Today is Fibromyalgia Awareness Day. I hope you are all wearing purple. In honor of Fibromyalgia Awareness Day, I thought I’d share some fun graphics. Please share them far and wide and help spread awareness of this disease. Help make fibromyalgia visible today.
I found this blog entry to be a great description of what we fibromyalgia sufferers go through to achieve “acceptance.” While I think acceptance is an ongoing thing, not a period at the end of a statement, I really liked this description of acceptance and wanted to share it.
A flurry of emotions arise when confronted with a life changing diagnosis, among them are fear, sadness, anger, frustration and grief. Each person handles these emotions in different ways and at varying points in the healing process. Ideally, the goal is to work towards acceptance. Acceptance, according to wikipedia.com, “is a person’s assent to the reality of a situation.” For someone with Fibromyalgia or any other chronic condition, acceptance may be difficult to achieve. How can one accept that life as they knew it, likely will change? It’s difficult to grasp.
Acceptance doesn’t mean giving up, as some may think. Acceptance involves learning to live one’s life without allowing your diagnosis to take control. This doesn’t mean that the medical conditions or the limitations it might impose disappear; it means that one has learned how to live their life in spite of these limitations.
I have faced many challenges on my ever so curvy road to acceptance. Truthfully, I’m not sure if I will ever acknowledge my illness 100%. I doubt that is possible for anyone. I’m OK with that, though because I know that there will always be times that a plethora of emotions will return to the surface. If I don’t allow the emotions to surface, it will only make me feel worse.
The flip side is that I have learned a lot about myself. I learned that the key to understanding one’s limitations is self-awareness. Awareness of what helps and what hurts, an understanding of when I am my most alert and when I need to rest. I learned when and how to ask for help. Most of all, I have learned to live my life from moment to accepting myself as I am now.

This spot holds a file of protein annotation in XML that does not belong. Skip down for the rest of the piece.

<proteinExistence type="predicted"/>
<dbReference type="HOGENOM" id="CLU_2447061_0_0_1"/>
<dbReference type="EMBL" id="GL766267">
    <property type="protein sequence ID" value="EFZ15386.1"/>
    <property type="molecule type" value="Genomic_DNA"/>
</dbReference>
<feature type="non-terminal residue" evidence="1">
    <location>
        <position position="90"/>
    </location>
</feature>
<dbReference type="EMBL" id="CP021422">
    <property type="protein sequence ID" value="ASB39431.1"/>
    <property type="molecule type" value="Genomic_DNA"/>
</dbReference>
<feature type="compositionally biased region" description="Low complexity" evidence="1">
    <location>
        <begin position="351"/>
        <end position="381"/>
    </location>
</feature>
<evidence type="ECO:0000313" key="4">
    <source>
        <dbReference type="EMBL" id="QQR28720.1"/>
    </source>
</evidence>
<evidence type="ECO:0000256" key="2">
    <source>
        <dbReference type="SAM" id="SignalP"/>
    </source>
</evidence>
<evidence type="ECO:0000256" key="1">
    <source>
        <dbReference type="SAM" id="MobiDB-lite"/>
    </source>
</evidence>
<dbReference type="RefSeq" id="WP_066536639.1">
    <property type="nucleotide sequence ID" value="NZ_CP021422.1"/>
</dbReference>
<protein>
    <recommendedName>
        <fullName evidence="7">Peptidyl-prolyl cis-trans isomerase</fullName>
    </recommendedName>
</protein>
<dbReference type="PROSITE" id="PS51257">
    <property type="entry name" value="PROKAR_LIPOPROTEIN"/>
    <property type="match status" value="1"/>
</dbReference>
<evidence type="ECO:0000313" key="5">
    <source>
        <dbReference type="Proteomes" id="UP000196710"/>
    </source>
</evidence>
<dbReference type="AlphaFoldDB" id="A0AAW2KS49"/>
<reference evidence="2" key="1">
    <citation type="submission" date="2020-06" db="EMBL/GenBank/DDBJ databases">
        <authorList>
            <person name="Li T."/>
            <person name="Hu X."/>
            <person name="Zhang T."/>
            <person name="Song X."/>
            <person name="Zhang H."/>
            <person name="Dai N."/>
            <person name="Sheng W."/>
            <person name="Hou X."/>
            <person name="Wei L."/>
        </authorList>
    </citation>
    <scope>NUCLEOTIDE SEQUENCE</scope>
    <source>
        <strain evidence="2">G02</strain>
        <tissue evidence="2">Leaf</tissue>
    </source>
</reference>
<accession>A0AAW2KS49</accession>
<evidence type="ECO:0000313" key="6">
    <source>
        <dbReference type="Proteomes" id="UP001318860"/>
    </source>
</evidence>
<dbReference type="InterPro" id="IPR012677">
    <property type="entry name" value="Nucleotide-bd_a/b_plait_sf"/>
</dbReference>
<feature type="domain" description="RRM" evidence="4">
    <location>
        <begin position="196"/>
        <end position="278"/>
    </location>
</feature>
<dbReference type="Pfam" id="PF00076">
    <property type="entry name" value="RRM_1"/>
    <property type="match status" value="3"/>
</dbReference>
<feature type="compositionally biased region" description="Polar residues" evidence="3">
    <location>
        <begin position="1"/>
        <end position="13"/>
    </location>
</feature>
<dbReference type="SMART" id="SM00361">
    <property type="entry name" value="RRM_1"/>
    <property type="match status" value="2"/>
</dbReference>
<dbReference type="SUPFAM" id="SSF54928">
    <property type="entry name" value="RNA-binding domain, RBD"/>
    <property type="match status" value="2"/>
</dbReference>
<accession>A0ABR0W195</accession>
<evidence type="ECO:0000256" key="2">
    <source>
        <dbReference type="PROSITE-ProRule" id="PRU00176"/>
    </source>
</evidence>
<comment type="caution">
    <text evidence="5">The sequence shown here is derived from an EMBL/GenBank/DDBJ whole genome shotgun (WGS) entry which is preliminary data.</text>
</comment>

“I am not what happened to me, I am what I choose to become”. Carl Jung
September is Chronic Pain Awareness Month! Some of us (and/or our loved ones) are dealing with Chronic Pain on a daily basis. Sadly, our pain does not end come October 1.I would like readers to share this post (if you don’t mind) and, if you would like your story included, please answer the questions below. Be sure to link it back to Tracy Rydzy at http://ohwhatapain.wordpress.com or post it as a comment. Also, please feel free to include the Chronic Pain Awareness logo above on your blog to let others know that you support Chronic Pain Awareness Month and the “Oh What a Pain Chronic Pain Awareness Forum!” My hope is that by sharing our personal stories, we can create awareness of what it isactually like to live with Chronic Pain and how best to cope with it!
I have created a new page called “Creating Chronic Pain Awareness” where I will post everyone’s answers along with your name and blog address (unless you would like to remain anonymous). By doing this, I hope that we can increase chronic pain awareness and support one another on this difficult road.
Please answer the following questions:
- What condition(s) do you have that have led you to living with chronic pain?
- What do you want others to know about what it’s like to live with chronic pain? (i.e.- what is it no one is saying about life with chronic pain? )
- Which philosophy do you ascribe to: Keep hoping that the pain will get better or learn to adapt to life with chronic pain?
- What do you miss the most that you feel you gave up because of chronic pain? What do you do now to fill that void?
- What have you heard from others that made you feel better?
- Do you feel that people view/treat you differently? How?
- What coping mechanisms have you tried that worked for you? Which ones did not work for you? (Traditional and Non-traditional)
If you would like to have your answers published, please include your name, and blog address or email. If you would prefer to remain anonymous, please just let me know.
Please see “Creating Chronic Pain Awareness” to view other people’s answers to these questions.
Here are my answers. Laura Hart, 28:
- What condition(s) do you have that have led you to living with chronic pain? I suffer from fibromyalgia and a bad case of TMJ disorder. I’ve also had migraines my whole life.
- What do you want others to know about what it’s like to live with chronic pain? (i.e.- what is it no one is saying about life with chronic pain? ) Living in chronic pain sucks. It’s hard. It takes work to get through every day. It’s an uphill battle I fight every day. The best I can do is achieve a stalemate. I never win. Pain is exhausting and it isolates you from others. It makes it hard to do “normal” things, even something as simple as going out to dinner. Chronic pain is a constant presence in my life. It divides my attention from everything.